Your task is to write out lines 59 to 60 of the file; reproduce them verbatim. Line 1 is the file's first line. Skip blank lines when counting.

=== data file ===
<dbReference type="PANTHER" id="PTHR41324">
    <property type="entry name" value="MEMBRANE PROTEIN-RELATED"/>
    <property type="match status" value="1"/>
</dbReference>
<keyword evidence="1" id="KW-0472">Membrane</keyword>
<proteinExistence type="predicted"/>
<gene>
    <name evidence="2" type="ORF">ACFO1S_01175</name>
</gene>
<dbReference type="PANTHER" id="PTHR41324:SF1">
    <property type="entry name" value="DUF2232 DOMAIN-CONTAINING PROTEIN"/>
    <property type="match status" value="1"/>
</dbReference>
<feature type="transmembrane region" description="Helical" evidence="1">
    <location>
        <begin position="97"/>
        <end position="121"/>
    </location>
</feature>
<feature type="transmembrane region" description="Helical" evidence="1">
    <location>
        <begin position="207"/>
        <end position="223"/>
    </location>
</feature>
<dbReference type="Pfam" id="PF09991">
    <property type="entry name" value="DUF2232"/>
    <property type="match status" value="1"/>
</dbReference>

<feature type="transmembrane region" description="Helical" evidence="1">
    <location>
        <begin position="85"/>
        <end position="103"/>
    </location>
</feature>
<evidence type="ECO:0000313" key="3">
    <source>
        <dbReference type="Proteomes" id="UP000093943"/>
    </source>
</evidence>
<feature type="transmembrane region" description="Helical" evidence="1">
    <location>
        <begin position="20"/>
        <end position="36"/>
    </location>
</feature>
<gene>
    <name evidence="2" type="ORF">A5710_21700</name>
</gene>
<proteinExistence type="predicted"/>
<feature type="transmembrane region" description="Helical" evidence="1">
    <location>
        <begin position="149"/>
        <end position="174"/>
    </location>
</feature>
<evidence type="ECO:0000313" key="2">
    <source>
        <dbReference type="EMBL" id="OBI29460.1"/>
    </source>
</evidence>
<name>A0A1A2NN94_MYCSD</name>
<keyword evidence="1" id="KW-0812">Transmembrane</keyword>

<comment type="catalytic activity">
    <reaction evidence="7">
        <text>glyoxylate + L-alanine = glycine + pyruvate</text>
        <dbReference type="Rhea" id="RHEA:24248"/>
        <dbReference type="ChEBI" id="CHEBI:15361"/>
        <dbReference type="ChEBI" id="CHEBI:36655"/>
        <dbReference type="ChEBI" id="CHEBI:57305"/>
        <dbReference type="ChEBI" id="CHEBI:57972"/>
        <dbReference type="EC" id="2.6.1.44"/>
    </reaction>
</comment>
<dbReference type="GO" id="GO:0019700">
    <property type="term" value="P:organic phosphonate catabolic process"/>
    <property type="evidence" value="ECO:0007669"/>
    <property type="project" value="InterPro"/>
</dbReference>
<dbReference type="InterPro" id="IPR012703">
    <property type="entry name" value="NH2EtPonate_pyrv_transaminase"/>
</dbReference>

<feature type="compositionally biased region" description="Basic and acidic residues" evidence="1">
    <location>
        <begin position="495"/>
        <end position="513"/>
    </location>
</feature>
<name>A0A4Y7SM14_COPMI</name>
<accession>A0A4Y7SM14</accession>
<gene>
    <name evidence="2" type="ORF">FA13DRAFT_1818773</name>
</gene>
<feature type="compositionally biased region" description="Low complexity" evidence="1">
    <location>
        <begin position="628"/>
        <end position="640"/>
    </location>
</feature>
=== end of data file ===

        <dbReference type="EMBL" id="OBI29460.1"/>
    </source>